Imagine getting out of bed and feeling a lovely warm sensation under your feet - having cosy feet on a cold winter’s morning is just one of the incredible benefits you can get from underfloor heating! It may seem like one of these incredible inventions from the future, but the concept of underfloor heating has been around for 2,000 years!
Keep reading to find out more about underfloor heating, why it’s such a great way to keep your home snug, and which flooring it works best under, as well as some answers to the most common FAQs we get about underfloor heating.
Underfloor heating is the use of heated pipes or wires directly underneath the top layer of your flooring, which allows heat to radiate through the flooring and warm up your home. Early signs of underfloor heating come from as far back as the time of the Romans. They created spaces underneath their flooring using pillars and moved hot air through the passage to warm up the stone flooring in their villas.
Luckily, we don’t need to create cavernous gaps underneath our homes to achieve this anymore, thanks to modern technology, but the concept has remained to this day an efficient and cost-effective method of warming up homes.
Today, there are two different methods of underfloor heating that are used – electric and water:
The answer is that underfloor heating goes well under most flooring, the only exception being high-tog carpets. Laminate, vinyl and solid wood are all great conductors of heat and therefore suitable for underfloor heating installation. Tile is the best conductor of heat, which makes it the best type of flooring for underfloor heating. Using tile with underfloor heating in areas like conservatories, which can lose heat the quickest, makes them cost-effective.
If you have a carpet and underlay combination with a tog rating higher than 2.5, then it will only serve to block the heat from getting in, because it’s such a good insulator. It’s also best to check with your flooring manufacturer that you are safe to use underfloor heating with any material you use just in case it damages the material.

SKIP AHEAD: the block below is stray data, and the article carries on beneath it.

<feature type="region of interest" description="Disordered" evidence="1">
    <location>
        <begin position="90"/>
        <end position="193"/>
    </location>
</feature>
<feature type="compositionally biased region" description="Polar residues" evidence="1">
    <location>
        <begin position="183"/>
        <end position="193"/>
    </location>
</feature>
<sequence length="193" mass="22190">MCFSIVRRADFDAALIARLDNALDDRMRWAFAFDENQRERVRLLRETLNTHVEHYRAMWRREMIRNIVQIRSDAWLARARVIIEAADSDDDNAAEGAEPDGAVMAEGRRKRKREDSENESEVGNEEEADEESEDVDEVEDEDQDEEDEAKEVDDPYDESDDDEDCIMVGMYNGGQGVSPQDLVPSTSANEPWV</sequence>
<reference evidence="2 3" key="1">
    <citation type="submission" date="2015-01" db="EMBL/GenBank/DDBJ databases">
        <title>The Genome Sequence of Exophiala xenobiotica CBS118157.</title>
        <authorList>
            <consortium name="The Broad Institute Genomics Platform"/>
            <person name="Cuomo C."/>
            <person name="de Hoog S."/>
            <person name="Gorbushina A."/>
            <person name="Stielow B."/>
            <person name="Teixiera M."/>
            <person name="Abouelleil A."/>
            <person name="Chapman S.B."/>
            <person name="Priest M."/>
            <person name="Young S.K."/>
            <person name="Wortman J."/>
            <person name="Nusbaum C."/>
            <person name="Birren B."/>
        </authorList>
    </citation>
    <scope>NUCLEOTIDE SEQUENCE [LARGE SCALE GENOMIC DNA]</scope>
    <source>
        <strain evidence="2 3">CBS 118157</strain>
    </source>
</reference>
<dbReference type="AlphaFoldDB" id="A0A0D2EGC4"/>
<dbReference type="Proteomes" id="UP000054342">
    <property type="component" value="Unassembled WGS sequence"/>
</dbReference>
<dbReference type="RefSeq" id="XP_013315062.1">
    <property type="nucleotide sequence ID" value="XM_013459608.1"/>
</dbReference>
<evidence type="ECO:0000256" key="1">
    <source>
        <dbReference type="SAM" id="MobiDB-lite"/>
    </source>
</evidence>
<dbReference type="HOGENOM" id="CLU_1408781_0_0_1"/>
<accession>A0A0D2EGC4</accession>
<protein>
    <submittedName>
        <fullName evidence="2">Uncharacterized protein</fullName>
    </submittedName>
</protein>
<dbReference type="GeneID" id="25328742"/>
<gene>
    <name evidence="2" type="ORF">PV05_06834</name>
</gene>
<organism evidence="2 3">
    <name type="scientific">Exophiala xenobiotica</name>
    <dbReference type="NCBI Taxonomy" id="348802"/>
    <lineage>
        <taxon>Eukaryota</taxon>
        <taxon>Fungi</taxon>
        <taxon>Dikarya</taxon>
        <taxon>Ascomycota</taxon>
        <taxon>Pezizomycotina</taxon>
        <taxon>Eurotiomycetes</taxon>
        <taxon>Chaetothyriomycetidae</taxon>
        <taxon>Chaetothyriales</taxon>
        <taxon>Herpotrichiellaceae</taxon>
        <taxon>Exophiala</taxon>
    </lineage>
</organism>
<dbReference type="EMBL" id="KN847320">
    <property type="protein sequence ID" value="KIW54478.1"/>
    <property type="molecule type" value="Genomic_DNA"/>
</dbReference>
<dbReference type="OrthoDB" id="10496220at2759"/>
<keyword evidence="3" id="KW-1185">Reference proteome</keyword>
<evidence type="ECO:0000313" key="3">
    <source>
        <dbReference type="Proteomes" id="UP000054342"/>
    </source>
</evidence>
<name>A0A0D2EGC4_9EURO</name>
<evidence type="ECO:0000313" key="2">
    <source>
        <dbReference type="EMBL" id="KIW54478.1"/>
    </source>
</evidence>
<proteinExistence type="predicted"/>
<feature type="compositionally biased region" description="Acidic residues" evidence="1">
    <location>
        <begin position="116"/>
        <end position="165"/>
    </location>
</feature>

Engineered wood flooring is another good conductor of heat for underfloor heating - if you want to keep the communal spaces in your home cosy, then opting for kitchen engineered wood flooring or engineered wood in your living room is a great route to go down.
There are plenty of questions that we tend to get asked about underfloor heating, so here are our answers to some of the most common frequently asked questions:
Yes. Carpet works well with underfloor heating, as carpet naturally holds in heat, so you wouldn’t have to use as much electricity or hot water in a room with carpet as it will hold the heat for much longer.
However, it’s worth noting that a combination of underlay and carpet over 2.5 togs will not allow the heat to pass through because they act as such a good insulator that the heat can’t even pass through. It’s also good to check that your underlay is not too high a tog too, as this will also prevent heat from passing through and make your underfloor heating ineffective.
The best flooring for underfloor heating is tile because it heats the quickest and is the best conductor of heat, meaning it allows heat to pass it through it easily. So, in areas like kitchens, bathrooms, and conservatories where you most commonly find stone or tile, you’ll find that these areas warm up the quickest.
Yes – it’s worth double-checking with your flooring provider or manufacturer. You can speak to one of our Tapi flooring experts at your local store if you want to find out more about which of our laminate floors work best with underfloor heating